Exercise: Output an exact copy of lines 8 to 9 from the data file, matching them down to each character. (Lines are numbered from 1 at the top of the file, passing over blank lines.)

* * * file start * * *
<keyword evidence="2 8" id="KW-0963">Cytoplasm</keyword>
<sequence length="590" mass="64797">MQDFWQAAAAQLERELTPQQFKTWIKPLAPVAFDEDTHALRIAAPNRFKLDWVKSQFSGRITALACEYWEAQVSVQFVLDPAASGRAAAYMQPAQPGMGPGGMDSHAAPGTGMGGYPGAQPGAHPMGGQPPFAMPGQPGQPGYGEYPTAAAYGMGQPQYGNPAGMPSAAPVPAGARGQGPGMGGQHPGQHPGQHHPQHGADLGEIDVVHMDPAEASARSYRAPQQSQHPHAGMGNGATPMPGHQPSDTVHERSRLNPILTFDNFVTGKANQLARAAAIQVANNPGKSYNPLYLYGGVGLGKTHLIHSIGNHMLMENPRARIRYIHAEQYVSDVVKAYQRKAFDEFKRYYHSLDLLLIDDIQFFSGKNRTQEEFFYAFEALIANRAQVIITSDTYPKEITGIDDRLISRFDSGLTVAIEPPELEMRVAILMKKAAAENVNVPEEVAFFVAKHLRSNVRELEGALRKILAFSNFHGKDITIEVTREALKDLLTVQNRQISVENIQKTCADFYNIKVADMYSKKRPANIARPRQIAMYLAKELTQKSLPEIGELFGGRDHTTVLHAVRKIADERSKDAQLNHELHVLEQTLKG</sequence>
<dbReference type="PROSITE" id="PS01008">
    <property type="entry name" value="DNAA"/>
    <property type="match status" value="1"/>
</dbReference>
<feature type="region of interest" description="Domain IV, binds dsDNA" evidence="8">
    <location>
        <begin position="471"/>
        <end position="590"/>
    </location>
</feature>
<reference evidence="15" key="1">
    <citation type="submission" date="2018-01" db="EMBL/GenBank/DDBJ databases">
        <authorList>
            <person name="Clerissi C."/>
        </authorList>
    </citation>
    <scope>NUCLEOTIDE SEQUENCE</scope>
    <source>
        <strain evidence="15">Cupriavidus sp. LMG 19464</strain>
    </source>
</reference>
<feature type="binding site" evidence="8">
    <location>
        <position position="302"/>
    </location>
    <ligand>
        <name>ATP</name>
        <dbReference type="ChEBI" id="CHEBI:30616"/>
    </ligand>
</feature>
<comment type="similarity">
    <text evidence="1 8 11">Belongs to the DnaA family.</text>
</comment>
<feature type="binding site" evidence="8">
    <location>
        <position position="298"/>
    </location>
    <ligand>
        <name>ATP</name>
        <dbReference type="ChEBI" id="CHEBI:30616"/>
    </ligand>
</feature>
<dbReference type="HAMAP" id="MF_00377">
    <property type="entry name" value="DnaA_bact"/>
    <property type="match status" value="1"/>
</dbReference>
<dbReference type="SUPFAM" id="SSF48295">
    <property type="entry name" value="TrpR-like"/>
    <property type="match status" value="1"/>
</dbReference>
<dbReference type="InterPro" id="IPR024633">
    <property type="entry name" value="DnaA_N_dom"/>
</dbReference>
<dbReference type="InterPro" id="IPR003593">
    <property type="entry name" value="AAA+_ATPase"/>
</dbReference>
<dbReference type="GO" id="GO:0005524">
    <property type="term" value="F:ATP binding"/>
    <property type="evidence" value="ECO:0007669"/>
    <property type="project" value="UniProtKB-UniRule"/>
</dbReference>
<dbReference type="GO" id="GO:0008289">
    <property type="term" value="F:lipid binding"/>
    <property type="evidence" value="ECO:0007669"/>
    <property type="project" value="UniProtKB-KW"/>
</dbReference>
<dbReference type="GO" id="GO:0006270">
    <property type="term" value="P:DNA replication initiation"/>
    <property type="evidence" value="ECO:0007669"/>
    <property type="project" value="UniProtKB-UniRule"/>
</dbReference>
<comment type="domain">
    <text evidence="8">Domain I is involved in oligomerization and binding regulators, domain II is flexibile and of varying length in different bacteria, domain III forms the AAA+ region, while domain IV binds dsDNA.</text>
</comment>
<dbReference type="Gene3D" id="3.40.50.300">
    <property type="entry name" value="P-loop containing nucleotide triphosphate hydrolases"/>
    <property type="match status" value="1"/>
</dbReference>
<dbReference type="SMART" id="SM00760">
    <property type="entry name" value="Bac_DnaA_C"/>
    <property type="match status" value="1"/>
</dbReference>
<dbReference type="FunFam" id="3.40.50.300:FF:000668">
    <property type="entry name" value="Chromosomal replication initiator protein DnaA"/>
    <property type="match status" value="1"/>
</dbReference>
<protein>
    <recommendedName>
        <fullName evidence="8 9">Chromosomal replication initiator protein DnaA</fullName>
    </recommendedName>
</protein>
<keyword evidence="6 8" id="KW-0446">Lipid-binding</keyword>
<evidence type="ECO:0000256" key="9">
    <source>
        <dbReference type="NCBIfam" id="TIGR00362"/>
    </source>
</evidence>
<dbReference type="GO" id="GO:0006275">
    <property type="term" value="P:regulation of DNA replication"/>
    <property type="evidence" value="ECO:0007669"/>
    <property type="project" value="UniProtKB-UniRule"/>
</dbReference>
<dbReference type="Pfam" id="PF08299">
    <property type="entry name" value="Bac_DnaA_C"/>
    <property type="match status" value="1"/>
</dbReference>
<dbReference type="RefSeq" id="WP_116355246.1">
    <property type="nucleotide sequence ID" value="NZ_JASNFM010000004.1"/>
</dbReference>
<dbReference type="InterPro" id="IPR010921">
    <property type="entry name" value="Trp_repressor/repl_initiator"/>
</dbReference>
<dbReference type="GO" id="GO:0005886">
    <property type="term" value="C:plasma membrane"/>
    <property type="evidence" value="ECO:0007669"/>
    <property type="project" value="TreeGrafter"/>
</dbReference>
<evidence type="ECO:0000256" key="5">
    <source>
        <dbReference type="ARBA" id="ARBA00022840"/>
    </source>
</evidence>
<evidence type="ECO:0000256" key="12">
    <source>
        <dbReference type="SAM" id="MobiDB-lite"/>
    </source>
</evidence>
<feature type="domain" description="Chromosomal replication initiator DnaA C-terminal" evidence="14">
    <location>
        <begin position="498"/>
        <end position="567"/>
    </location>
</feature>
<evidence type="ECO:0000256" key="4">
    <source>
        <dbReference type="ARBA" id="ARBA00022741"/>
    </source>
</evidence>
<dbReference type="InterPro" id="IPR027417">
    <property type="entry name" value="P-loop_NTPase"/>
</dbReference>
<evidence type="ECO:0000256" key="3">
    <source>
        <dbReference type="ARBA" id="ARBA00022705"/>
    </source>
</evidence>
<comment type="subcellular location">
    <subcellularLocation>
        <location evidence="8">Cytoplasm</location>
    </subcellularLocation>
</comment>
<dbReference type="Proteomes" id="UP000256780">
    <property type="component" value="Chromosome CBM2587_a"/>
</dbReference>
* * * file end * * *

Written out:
    <location>
        <begin position="471"/>